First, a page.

Orioles outfielder Brady Anderson turned in a breakthroug performance in 1992, emerging as one of the best all-around players in the American League. Now, he'll be paid like one.
Anderson agreed to terms on a one-year contract yesterday that will pay him $1.855 million for 1993, more than five times what he made for a 1992 performance that included 21 home runs, 80 RBI and 53 stolen bases. The contract also includes awards incentives.
He earned $345,000 last year, but that was back when he was still a struggling extra outfielder who had not fulfilled the vast potential he carried into the major leagues four years earlier. Anderson figured to get a tremendous raise after he became the first AL player to have more than 20 homers, 80 RBI and 50 stolen bases in the same season.
The deal was announced on his 29th birthday, leaving room to wonder whether Orioles front-office officials are getting too sentimental for their own financial good. Lest anyone forget, the club handed shortstop Cal Ripken the largest contract guarantee in baseball history (at the time) on his 32nd birthday Aug. 24.
General manager Roland Hemond said that sentiment had nothing to do with it. Anderson, who had filed for salary arbitration, was in line for a big-time salary bump, and he got it.
"He had quite an improvement in his offensive game," Hemond said. "He had a fine year -- the type of year that we've been hoping for since we got him from the Boston Red Sox. This year, he put it all together. This is the type of player we thought we were getting when we made the deal with the Red Sox."
It had taken Anderson more than three seasons to establish himself in the starting lineup, but he made up for lost time last year. Manager Johnny Oates looked as if he was taking a major gamble when he handed Anderson the full-time leadoff role out of spring training, but it paid off better than anyone reasonably could have hoped.
Anderson appeared in 159 games and played a vital role in the club's 1992 turnaround. He batted .271, reached base 277 times (169 hits, 98 walks, 10 hit by pitch) and scored 100 runs. He also played outstanding defense in left field, but was crowded out of the Gold Glove picture by Kirby Puckett, Ken Griffey and Devon White.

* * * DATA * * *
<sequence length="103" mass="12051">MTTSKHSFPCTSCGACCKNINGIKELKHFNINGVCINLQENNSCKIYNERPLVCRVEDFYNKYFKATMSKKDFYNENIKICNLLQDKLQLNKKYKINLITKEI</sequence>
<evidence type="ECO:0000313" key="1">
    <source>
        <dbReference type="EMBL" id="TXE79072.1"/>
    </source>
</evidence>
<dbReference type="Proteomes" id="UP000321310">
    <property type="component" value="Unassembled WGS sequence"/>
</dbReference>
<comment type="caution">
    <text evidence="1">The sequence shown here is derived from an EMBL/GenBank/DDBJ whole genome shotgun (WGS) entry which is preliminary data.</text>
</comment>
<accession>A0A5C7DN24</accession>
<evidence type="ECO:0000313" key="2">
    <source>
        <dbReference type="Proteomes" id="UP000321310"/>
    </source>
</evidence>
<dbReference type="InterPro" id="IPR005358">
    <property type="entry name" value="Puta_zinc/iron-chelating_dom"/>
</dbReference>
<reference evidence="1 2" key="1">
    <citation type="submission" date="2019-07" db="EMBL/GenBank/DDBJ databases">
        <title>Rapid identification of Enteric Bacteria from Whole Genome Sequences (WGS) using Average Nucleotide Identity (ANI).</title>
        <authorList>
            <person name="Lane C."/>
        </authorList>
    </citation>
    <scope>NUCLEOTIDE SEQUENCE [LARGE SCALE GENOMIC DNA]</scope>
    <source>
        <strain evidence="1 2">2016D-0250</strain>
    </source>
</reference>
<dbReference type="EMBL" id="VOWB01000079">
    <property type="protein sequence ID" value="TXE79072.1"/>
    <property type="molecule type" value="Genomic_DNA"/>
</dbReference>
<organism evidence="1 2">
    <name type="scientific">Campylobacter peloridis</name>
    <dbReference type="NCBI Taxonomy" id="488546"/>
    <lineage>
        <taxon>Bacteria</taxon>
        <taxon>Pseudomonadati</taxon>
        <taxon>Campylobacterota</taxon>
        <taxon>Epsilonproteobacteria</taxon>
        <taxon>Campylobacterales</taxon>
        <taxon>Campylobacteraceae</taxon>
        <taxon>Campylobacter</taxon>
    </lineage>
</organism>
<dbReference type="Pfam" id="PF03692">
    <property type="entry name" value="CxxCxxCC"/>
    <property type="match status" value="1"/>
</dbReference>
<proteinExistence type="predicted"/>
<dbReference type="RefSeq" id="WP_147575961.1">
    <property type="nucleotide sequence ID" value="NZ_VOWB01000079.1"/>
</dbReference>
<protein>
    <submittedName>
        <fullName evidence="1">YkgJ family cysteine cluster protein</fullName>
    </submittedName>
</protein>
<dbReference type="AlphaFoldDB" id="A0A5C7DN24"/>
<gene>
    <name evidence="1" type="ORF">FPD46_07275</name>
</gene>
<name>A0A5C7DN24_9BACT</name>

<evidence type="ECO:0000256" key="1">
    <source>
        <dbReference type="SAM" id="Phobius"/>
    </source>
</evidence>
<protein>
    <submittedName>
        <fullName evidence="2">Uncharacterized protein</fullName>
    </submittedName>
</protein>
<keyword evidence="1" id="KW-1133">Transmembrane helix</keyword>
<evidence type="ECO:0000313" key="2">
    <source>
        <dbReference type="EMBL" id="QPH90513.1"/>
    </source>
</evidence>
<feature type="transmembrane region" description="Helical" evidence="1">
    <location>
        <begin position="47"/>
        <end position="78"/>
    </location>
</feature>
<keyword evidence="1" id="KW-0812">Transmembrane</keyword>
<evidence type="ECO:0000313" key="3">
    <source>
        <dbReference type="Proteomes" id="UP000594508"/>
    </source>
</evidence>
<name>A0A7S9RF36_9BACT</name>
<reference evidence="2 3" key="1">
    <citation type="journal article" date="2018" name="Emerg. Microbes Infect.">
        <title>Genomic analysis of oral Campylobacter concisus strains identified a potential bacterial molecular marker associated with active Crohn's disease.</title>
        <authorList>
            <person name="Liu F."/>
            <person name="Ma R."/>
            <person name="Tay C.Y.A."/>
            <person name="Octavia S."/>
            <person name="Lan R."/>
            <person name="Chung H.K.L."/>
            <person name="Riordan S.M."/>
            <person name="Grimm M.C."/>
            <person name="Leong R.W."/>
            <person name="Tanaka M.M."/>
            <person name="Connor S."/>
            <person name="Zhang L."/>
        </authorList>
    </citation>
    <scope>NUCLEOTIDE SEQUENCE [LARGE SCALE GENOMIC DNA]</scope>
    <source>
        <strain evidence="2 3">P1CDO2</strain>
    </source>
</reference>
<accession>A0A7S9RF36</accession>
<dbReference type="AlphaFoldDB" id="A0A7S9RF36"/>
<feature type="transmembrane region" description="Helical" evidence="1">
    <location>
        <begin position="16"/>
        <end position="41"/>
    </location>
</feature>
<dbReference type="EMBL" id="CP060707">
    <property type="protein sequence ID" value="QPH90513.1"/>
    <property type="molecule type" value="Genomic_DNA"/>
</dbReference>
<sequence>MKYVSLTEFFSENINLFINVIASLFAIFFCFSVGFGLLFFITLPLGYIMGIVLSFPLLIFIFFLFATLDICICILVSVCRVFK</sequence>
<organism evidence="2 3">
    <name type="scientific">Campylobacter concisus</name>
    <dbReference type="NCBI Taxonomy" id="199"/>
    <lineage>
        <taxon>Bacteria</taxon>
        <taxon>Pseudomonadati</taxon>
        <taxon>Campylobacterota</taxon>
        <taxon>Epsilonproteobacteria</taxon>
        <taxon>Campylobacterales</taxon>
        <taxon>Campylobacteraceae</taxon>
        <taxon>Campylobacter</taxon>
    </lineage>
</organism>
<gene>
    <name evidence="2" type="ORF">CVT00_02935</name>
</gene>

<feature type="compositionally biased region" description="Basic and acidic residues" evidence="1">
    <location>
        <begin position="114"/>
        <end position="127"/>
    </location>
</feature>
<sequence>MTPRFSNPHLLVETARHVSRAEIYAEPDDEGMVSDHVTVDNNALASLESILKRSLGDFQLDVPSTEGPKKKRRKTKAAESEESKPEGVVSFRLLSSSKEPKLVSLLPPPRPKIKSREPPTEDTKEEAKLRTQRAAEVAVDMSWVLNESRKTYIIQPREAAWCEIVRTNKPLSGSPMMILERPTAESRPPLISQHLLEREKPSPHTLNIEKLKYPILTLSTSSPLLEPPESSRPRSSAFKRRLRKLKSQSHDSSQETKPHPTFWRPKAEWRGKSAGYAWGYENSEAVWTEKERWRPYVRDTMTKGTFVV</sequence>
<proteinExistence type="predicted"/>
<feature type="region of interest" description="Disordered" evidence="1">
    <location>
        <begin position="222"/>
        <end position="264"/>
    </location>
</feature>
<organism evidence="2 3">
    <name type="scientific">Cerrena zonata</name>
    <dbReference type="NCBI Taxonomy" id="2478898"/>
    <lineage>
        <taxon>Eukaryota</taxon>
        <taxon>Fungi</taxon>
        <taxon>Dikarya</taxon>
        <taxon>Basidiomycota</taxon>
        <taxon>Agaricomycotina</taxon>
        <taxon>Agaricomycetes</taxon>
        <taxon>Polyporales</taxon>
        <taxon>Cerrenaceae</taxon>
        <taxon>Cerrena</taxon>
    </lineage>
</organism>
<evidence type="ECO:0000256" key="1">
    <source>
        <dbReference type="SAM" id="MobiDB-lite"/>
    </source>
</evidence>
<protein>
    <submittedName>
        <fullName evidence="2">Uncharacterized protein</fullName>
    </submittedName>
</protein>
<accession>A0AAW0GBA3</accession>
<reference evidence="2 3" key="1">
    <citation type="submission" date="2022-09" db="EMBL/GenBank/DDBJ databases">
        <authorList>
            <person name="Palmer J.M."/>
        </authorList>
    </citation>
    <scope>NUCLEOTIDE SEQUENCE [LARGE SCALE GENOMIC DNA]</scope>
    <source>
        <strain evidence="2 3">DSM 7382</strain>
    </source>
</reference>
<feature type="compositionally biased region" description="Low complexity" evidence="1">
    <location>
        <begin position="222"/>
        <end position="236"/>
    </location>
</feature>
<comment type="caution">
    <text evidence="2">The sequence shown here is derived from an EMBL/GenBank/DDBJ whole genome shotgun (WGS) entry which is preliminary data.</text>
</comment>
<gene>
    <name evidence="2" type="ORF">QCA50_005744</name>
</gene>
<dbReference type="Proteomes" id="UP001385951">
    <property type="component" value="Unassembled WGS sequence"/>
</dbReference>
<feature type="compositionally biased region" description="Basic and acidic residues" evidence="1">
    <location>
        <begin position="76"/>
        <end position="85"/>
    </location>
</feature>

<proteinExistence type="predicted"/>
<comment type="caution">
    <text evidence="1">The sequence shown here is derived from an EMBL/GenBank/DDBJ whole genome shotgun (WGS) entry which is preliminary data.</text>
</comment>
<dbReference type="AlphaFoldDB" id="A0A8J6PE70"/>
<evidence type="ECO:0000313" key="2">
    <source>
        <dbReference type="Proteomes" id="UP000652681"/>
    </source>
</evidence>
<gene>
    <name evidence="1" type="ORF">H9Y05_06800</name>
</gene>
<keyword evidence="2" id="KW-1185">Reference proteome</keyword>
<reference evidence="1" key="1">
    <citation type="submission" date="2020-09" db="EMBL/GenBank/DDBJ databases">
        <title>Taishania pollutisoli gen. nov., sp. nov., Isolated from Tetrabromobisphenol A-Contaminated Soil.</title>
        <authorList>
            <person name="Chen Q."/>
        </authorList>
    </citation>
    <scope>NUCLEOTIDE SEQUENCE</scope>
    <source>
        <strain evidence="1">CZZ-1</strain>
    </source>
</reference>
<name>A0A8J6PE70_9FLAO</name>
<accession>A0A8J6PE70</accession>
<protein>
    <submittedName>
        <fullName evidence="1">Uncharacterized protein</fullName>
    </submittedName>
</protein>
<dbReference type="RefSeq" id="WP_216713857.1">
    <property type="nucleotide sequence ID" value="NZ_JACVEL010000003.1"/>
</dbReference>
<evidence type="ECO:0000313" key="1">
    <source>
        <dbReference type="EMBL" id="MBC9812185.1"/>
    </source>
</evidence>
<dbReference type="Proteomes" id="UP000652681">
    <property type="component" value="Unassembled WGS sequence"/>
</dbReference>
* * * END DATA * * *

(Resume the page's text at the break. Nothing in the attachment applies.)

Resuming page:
The new contract makes Anderson the fifth-highest-paid player on the club. He ranked 18th among the 25 players on the major-league roster when the 1992 season ended.
"When a player makes a jump like that, it is usually because of superior statistics," said agent Jeff Boras, who represents Anderson with Dennis Gilbert. "Brady nearly set a record for RBI by a leadoff man. He just had a phenomenal year."
The Orioles apparently were eager to avoid going to arbitration with Anderson. The club considers the arbitration process a crapshoot and has a history of working hard to find a compromise that would keep the negotiating process in-house.
"I felt they dealt with us in good faith," Boras said. "They made every attempt possible to settle before we had to exchange numbers."
Today is the day that unsigned players who have filed for arbitration exchange salary figures with their clubs.
Club president Larry Lucchino said he expected to go to a hearing with at least one of the three players who filed, but the team still has two weeks to find compromises with outfielder Mike Devereaux and pitcher Todd Frohwirth.
Devereaux figures to get a tremendous raise one way or the other. He made $1 million for a 1992 season in which he shattered his career highs with 24 home runs and 107 RBI. The Orioles are expected to submit a figure of about $2.1 million. Devereaux probably will ask for about $2.6 million in arbitration.
Frohwirth, whose contract was renewed after a strong 1991 season, earned $265,000 last year. He had another strong year in middle relief (4-3, 2.46 ERA, 106 innings), so he also is headed into a much higher income bracket.